Category Archives: Sensory

Saturday Seminar: Ready, Set, Learn: Tools to Build Self Regulation

A captive audience representing a broad range of disciplines attended Therapro’s September Saturday Seminar featuring Lise Gerard Faulise, MS, OTR/L, BCP. Lise is the founder of Rehab New England, a private sensory integration-oriented practice in Rhode Island, and co-founder of the Wolf School in East Providence, Rhode Island, designed for K-8 children with learning differences. Her presentation, Ready, Set, Learn: Tools to Build Self Regulation, provided a clear view of how self regulation develops from in utero and beyond, how dysregulation might occur, and how treatment can affect function.

Lise’s discussion of foundational skills that impact somatosensory experiences of a child before, during, and after birth was comprehensive. She led us through the developmental process where sensory and motor development are intimately linked, and showed how they help develop cognitive skills efficiently from the “bottom up.” She referred to the “Pyramid of Learning,” developed by Occupational Therapists MarySue Williams and Sherry Shellenberger, authors of the Alert Program – How Does Your Engine Run?, which teaches children how to identify and change self regulation using the analogy of an engine.

When there is a problem with self regulation, where the child either seeks or avoids sensory input, we may see behavioral changes in the child, which should raise red flags and further questions. Lise recommended the book, Is It Sensory or Is It Behavior? to help us examine if the behavior is intentional or whether it is a by-product. She suggested observing the timing of the behavior and whether it is limited to specific environments. For a child who experiences sensory modulation issues, Lise suggested providing the child with a large dose of sensory input activities so that behaviors don’t escalate and/or the child doesn’t feel threatened. For a child who experiences sensory overload, she suggested a quiet area or space at home and in the classroom that has things available that comfort the child, like a Cozy Caterpillar Sock, and comfortable clothing like Compression Clothing. She noted that oral or hand fidgets can help with self regulation as well. In addition, Lise identified somatosensory activities that involve deep tactile pressure, heavy work, rhythmical movement, music, breathing, and mindfulness as research-supported activities that are calming. Treatment materials to use may include scooter boardsDeluxe Peanut BallsRainy Day Playground: 2 in 1 Rotary Platform SwingHeavy Work Bands, to name a few. When a child is self regulated he/she is ready to tackle higher level function.

We were engaged fully in Lise’s seminar and wanted to hear more as the two hours of her presentation evaporated. Her skills as a clinician, researcher, and lecturer in the area of sensory processing disorders were evident from her solid and inspiring presentation.

Attendees offered these positive remarks:

“What a pleasure! Great presenter and excellent information.” – Beth B., Occupational Therapist

“So much information that I can really use in my classroom. Clarified a lot! Could have been 2-3 classes!” – R. B., Teacher

“All educators should be equipped with tools to help children with self-regulation.” – Anonymous, Teacher

“Very informative and relatable to all disciplines.” – Amanda S., Behavior Analyst (ABA)

“Great seminar – loved the specific examples, backed by evidence-based practice.” – Marianne T., Occupational Therapist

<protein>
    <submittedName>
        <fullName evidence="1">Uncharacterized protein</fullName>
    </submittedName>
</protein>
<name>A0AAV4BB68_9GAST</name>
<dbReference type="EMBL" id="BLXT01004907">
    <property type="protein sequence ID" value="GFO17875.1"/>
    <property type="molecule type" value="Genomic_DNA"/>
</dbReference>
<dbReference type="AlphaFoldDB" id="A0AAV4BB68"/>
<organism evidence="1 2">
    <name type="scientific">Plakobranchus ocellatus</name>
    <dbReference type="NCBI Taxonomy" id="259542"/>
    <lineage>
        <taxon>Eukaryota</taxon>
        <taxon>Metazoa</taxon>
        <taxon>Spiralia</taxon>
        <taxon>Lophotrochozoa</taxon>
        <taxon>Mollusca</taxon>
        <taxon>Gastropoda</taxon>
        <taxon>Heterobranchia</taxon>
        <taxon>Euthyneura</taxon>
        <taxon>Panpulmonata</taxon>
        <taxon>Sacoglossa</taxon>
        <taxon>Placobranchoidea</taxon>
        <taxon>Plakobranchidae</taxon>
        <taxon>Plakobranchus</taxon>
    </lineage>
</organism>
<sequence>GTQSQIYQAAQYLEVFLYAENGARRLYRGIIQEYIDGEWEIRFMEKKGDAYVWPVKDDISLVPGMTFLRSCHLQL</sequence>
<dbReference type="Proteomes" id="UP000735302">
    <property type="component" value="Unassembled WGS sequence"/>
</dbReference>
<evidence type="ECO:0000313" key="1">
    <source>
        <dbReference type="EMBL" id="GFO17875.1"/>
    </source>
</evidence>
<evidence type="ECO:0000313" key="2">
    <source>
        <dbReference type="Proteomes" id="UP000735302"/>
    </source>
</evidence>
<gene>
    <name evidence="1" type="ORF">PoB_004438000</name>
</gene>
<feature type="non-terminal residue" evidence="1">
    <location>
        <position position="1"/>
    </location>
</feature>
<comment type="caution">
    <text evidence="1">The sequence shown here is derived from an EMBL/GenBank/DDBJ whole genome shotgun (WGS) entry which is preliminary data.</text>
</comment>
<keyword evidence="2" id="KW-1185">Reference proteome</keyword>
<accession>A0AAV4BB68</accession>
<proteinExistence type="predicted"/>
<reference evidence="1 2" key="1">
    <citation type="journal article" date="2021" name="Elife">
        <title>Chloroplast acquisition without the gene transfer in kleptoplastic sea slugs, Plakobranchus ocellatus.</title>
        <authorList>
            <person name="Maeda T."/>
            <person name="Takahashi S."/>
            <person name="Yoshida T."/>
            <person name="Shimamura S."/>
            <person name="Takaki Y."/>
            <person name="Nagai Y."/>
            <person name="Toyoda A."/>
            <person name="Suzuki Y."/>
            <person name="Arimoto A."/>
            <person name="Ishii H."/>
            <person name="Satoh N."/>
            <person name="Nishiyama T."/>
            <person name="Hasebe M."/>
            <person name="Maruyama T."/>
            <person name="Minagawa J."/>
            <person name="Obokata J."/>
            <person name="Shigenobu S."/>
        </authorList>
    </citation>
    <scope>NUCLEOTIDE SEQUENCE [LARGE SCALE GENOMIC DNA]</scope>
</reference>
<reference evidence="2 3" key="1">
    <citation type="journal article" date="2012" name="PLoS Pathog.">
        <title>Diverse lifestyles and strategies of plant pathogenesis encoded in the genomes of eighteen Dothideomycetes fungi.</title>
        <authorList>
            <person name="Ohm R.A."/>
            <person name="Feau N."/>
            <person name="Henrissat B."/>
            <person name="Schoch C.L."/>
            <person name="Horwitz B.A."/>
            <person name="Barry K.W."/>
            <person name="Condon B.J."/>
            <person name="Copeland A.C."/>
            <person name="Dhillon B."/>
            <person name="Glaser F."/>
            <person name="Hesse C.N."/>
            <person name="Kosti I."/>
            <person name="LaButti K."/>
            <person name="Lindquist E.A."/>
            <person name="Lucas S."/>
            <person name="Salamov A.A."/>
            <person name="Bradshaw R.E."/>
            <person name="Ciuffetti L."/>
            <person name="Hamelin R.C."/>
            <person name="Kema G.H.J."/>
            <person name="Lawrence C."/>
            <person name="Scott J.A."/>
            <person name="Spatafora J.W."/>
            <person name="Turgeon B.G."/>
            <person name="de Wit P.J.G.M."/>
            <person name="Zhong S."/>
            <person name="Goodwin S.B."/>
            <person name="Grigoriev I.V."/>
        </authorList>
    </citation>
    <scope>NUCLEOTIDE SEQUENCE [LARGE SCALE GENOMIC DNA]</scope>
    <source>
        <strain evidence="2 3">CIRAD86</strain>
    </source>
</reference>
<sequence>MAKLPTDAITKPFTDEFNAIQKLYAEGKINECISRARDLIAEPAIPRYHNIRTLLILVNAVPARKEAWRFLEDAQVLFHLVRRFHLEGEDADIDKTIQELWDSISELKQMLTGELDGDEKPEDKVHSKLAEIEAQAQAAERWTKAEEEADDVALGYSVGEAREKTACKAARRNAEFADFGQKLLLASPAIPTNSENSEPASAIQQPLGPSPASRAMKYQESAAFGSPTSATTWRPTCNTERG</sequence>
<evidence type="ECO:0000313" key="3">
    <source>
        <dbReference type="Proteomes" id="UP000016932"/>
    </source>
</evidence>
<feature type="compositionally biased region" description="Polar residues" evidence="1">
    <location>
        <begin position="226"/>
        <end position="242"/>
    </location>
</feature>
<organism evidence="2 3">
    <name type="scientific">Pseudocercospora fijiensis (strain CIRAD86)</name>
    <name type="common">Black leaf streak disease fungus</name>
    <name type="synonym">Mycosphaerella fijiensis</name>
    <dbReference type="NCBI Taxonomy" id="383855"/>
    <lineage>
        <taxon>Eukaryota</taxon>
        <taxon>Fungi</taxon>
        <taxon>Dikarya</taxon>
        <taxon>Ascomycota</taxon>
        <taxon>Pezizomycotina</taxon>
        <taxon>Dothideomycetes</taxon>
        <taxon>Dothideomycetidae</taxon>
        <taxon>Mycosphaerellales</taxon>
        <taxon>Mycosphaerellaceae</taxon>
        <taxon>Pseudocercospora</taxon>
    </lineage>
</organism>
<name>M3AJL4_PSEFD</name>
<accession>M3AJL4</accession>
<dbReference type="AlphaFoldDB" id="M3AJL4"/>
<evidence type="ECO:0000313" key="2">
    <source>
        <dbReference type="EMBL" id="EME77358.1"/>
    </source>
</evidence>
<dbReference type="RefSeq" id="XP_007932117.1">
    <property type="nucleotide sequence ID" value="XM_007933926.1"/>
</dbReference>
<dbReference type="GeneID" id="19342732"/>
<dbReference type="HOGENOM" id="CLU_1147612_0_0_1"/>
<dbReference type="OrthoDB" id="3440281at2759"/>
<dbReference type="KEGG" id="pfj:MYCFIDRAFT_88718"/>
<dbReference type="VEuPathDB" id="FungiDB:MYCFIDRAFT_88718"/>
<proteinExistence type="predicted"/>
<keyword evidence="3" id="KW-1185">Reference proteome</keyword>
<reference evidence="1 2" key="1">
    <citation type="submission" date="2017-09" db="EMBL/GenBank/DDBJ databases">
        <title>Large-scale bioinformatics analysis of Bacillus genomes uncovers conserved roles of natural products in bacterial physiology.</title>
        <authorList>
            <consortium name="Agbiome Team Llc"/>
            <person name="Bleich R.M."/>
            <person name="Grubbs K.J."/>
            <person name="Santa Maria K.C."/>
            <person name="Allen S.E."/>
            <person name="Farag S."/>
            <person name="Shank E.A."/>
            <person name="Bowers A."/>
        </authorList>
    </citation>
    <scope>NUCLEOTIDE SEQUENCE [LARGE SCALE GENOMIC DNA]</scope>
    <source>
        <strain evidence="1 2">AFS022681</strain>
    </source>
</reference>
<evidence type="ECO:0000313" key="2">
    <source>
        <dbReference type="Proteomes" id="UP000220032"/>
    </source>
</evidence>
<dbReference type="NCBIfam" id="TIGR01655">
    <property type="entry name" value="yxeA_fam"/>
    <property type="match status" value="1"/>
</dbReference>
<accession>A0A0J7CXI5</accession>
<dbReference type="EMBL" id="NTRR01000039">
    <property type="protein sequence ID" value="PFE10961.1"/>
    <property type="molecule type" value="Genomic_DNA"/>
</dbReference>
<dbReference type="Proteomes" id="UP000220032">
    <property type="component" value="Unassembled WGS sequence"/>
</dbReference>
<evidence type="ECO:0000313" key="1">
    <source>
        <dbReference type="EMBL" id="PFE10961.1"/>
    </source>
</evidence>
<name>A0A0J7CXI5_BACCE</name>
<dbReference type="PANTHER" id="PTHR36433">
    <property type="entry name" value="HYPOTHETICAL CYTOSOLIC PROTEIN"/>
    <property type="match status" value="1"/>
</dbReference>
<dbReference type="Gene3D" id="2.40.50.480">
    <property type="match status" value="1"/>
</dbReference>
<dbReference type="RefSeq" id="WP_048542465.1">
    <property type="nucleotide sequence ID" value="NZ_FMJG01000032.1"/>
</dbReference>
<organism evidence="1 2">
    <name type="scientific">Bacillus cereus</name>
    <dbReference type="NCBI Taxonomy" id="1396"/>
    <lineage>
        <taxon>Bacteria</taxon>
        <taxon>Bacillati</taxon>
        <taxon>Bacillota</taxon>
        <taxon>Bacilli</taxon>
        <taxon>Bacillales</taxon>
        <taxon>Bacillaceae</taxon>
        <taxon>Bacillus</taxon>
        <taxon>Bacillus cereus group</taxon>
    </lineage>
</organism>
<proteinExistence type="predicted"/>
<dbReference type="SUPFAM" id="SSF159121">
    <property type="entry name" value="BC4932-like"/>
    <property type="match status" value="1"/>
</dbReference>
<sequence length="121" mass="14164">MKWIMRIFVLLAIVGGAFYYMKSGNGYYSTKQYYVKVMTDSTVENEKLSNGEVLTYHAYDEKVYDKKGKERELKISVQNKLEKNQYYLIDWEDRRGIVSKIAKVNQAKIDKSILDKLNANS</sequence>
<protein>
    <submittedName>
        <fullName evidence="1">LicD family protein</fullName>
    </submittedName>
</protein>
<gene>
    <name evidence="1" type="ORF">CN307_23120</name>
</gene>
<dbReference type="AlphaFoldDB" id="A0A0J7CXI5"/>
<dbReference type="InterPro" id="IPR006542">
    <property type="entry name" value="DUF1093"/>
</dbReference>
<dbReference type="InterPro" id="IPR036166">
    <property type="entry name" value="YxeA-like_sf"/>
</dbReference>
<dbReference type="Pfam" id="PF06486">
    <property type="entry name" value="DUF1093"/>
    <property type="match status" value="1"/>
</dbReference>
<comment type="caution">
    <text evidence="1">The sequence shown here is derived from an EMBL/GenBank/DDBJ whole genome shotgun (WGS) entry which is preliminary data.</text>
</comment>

Thank you, Lise!

Filomena Connor, MS, OTR/L
September 9, 2017

Saturday Seminar: From Flapping to Function: How to Promote Hand Skills

We’re off and running with a full roster of exceptional speaker for the 2017 Fall Saturday Seminar Series! Barbara Smith, MS, OTR/L welcomed the new season with her presentation: From Flapping to Function: How to Promote Hand Skills by Meeting a Child’s Sensory Needs. She discussed how challenges in sensory processing, functional vision, executive functioning and behavior impact developing functional hand skills. In addition, she demonstrated how to adapt activities so that they are motivating, calming and successful for children of all ages.

Barbara has a wealth of experience as an occupational therapist! She has primarily worked with children and adults with developmental disabilities over the past 40 years. She is the author of The Recycling Occupational TherapistFrom Rattles to Writing, and Still Giving Kisses, as well as numerous articles, blogs, and YouTube training videos. Barbara holds certification in sensory integration and hippotherapy.

Seminar attendees received a comprehensive review of the DSM5 – Autism Spectrum Disorder criteria and frequently co-existing disorders. Barbara discussed the impact of how sensory processing, vision deficits, executive function, and social/emotional/behavioral challenges can present challenges those diagnosed with ASD.

Barbara outlined10 ways to adapt activities and provide teaching strategies to ensure success for those with ASD. She demonstrated a variety of creative activities for children using recycled and easily obtainable materials throughout her presentation. To achieve optimal alertness, she discussed the use of weighted vests, lap pads and shoulder wraps; the importance of positioning such as a dynamic cushion, beanbag, swing, and a ball chair; and the use of vibration. Barbara has a number of favorite sensory fidget tools including soft, rubbery Panic Pete, whose eyes, ears, and nose pop out when squeezed. To promote success with activities, Barbara offered suggestions for simple adaptations such as enlarging or decreasing the size of materials, simplifying them, or providing stabilization for them. She displayed a variety of homemade shape sorters that were easily graded with one, two, and more openings to make insertion motivating and successful. Many adaptations were suggested to promote functional vision, including easel surfaces for materials so that the head and top of the easel are oriented in the same way, improved lighting, and using reading guides.

Barbara shared a wealth of clever ideas for promoting hand skills by incorporating sensory strategies into treatment. Her guide for using adaptations and teaching strategies to promote success in all areas of function at home, in the community, or at school was comprehensive and fun!